Electronic Components Firm Releases NFC-enabled Wireless Charging System for Cars

ROHM's Qi-based wireless charging solution for car manufacturers will come with NFC reader technology from STMicroelectronics, to identify and protect NFC cards or other devices from destructive charging transmissions, while allowing pairing or security functionality with NFC-enabled phones.
Published: February 15, 2019

Electronic components company ROHM is marketing its new wireless charging device, known as Qi+NFC, that employs Near Field Communication (NFC) reader integrated circuits (ICs) from STMicroelectronics (ST). The technology is built into its Qi-compliant automotive wireless charging reference design, the company reports, in order to prevent damage to NFC cards.

The evaluation board expects the solution to be ready this month, with commercial release of its new wireless charging IC slated for April. “So the new system, including our devices, will be [commercially] available by summer 2019,” says Kiyotaka Umemoto, the manager of ROHM’s Automotive Marketing Strategy Division.

ROHM’s Qi+NFC wireless charging device

The NFC-based charging module will include STMicroelectronics’ ST25R3914 NFC reader IC and 8-bit STM8AF microcontroller unit (MCU). In addition to protecting NFC cards from stray wireless charging transmissions, says Rene Wutte, STMicroelectronics’ marketing manager for NFC and RFID readers, “The NFC reader IC can be used for native pairing with Android [NFC-enabled] phones.”

Qi is an open interface standard designed for 15-watt wireless power transfer over the air, at a distance of approximately 1.6 inches. Most mobile device manufacturers are using the standard to provide wireless charging functionality in their new devices. In fact, wireless charging is becoming increasingly prevalent for mobile devices. According to research conducted by IHS Markit in 2015, consumer awareness of wireless charging doubled during the span of one year, to 76 percent, while shipments of wireless power receivers in mobile phone handsets reached more than 120 million units that year alone.

Most mobile handsets are currently built with wireless charging features. In conjunction with that trend, companies are providing more wireless charging spots, including automotive manufacturers. NFC devices are also commonly stored in the wallets, purses and pockets of individuals for payments, access control and more. NFC tags, however, can be damaged or destroyed by the magnetic fields of wireless chargers, creating a potential conflict for a variety of NFC technology products.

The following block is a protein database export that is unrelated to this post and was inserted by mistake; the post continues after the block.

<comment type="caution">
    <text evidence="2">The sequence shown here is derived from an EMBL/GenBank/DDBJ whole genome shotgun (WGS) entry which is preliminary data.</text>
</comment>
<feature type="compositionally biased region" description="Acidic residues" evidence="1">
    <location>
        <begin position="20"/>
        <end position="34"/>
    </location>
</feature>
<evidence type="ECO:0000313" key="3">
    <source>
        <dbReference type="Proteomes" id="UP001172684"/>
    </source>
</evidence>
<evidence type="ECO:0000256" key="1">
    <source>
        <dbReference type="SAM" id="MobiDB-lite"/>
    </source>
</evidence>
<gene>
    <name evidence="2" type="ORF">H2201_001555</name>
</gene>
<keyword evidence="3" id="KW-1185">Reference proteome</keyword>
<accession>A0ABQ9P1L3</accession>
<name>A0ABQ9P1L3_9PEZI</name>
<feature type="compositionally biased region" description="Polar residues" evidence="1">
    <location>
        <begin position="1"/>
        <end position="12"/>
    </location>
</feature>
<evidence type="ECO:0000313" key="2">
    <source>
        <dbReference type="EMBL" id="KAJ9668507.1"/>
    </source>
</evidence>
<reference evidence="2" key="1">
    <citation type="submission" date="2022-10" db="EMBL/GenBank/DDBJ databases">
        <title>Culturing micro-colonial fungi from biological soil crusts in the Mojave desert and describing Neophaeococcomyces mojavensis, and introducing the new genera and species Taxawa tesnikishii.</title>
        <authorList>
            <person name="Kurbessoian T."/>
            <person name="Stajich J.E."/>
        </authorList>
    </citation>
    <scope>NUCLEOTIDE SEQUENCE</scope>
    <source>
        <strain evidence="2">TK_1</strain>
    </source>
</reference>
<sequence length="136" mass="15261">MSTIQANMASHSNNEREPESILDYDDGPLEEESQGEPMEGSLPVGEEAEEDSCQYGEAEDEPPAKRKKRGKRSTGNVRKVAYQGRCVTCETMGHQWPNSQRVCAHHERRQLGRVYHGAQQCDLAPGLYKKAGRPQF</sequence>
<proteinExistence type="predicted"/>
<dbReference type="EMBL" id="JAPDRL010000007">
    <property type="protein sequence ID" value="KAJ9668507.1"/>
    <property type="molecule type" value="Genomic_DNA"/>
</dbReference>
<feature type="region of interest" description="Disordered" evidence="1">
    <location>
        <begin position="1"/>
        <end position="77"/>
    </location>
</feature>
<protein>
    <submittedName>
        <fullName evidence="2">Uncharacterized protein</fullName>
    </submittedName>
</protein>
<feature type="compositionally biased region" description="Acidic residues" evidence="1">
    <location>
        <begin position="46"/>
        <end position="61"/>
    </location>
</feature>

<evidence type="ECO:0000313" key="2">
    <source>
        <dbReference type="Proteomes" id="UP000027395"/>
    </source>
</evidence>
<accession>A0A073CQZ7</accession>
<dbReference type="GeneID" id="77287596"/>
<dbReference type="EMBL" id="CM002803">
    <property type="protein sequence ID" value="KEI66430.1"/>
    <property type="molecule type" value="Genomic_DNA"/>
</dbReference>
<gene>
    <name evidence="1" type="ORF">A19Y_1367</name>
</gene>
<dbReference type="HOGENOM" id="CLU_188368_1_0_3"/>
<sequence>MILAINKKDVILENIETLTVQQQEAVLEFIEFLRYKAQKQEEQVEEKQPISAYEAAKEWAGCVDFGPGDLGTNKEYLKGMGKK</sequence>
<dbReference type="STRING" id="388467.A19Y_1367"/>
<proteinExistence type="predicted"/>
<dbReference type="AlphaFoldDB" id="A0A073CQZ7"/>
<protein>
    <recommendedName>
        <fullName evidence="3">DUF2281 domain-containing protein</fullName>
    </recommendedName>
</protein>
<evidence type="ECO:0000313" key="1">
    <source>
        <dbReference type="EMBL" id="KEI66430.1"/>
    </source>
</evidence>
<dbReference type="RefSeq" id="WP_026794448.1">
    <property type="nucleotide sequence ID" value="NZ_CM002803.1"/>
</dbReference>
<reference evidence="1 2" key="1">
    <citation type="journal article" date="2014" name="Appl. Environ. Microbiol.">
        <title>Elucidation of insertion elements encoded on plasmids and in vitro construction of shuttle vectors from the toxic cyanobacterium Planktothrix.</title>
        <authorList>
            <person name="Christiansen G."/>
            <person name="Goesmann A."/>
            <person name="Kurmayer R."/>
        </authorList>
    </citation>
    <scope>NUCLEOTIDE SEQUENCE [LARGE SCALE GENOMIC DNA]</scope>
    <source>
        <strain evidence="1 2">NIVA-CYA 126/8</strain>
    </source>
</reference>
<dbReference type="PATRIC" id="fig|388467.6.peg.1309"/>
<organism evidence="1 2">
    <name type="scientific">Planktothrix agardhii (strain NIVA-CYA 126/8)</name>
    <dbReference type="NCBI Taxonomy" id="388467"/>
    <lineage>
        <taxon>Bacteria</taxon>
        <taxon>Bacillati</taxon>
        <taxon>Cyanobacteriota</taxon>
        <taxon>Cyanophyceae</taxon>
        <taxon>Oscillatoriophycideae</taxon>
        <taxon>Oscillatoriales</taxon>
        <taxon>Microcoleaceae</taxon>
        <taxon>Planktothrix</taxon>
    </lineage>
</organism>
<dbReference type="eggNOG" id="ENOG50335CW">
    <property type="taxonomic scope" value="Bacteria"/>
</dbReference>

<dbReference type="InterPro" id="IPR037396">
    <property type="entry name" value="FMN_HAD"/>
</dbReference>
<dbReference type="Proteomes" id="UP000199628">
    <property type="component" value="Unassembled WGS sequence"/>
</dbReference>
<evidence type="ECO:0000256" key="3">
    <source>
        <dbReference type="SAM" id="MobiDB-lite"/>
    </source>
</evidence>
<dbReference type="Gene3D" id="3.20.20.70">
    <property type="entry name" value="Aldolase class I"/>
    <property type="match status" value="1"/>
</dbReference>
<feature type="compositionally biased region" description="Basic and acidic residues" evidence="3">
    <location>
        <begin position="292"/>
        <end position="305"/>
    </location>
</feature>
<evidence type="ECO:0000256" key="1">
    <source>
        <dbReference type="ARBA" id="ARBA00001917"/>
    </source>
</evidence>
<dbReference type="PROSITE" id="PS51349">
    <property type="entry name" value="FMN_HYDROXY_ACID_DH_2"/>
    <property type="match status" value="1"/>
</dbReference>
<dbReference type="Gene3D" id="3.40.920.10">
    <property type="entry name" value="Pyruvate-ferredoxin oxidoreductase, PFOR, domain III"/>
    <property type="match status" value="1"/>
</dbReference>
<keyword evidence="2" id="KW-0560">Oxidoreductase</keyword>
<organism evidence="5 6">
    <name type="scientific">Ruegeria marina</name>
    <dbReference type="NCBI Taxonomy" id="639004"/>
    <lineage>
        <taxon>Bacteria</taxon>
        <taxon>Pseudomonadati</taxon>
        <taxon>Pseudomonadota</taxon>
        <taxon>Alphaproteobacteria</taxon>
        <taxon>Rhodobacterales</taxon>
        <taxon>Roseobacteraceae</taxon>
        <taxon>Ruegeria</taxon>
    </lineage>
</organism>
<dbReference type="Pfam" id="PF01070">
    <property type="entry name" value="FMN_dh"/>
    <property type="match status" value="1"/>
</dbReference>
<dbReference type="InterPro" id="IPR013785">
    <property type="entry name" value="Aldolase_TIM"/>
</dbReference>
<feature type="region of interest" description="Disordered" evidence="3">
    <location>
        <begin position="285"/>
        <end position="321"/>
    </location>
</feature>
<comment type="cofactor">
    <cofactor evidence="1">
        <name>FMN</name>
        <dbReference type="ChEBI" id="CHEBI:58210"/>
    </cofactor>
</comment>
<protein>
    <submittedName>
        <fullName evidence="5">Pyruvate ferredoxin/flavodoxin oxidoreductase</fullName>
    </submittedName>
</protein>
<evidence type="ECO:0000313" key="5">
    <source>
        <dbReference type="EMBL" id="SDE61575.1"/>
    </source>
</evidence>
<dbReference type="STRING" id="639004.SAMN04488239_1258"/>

“NFC is now pulled into the automotive market from multiple sides,” Wutte explains. “On the one hand, the future of the key fob is the digital car key.” On the other, he says, “This step means increasing the security of the key, as well as the convenience of integrating the phone to the car system, allowing the consumer to simply tap their phone to pair with the infotainment system.” As such, Umemoto says, ROHM’s solution can protect NFC tags, as well as enabling pairing.

The Qi wireless charger’s NFC reader can detect whether an NFC card, key fob or other device is within range of the signal coming from the charger. Before sending a charging transmission, the NFC reader built into the charger transmits a 13.56 MHz signal complying with the ISO 14443 standard. If it receives a response from an NFC device, the system will not begin charging until the NFC card or device has been removed from the area.

In a car, that can mean the center console, where drivers often stash their devices while operating the vehicle. A driver might drop items, such as access-control key cards, wallets, credit cards and phones (the latter of which may store some NFC-based transportation or payment data in the handset). “All those NFC cards need to be protected against fatal damage,” Wutte says, “as recommended by WPC [the Wireless Power Consortium].”

With the Qi wireless charger, Wutte explains, “Manufacturers can ensure consumers’ NFC cards are protected from potential damage from the magnetic field emitted by the chargers because of the [STP25R3914] NFC reader inside the system.” But the NFC reader provides other benefits as well, he adds. “Manufacturers can also utilize NFC technology to enhance the user experience.”

For instance, manufacturers can leverage the STMicroelectronics NFC reader to transmit data to an NFC-integrated phone when it is placed on top of the Qi+NFC system. The solution can be configured so that once it detects a smartphone, it will identify that phone’s NFC-based ID number and automatically pair it with the car’s infotainment system. “This is much better than the user having to manually pair their device every time,” Umemoto states.

First and foremost, Umemoto says, the goal of the Qi standard is to eliminate what is known as battery anxiety. To accomplish this goal, the market needs a majority of battery-powered devices to be Qi-compatible, and for Qi chargers to be made available wherever people congregate, including in their homes and offices, as well as at restaurants and inside vehicles. “On the longer run,” he predicts, “wireless charging will be adopted to power laptops, drones and, perhaps, even electronic vehicles.”

This is not the first time the STMicroelectronics NFC reader has been used in a car, Wutte notes. In 2016, the company released its ST25R3914/15 IC, which is available in some car models as an option for key access via a mobile phone. “Now, since Qi chargers are required for 15-watt charging and there is a need to protect NFC cards against these stronger fields,” he says, “protection is becoming a mainstream feature, so we are involved in many projects.”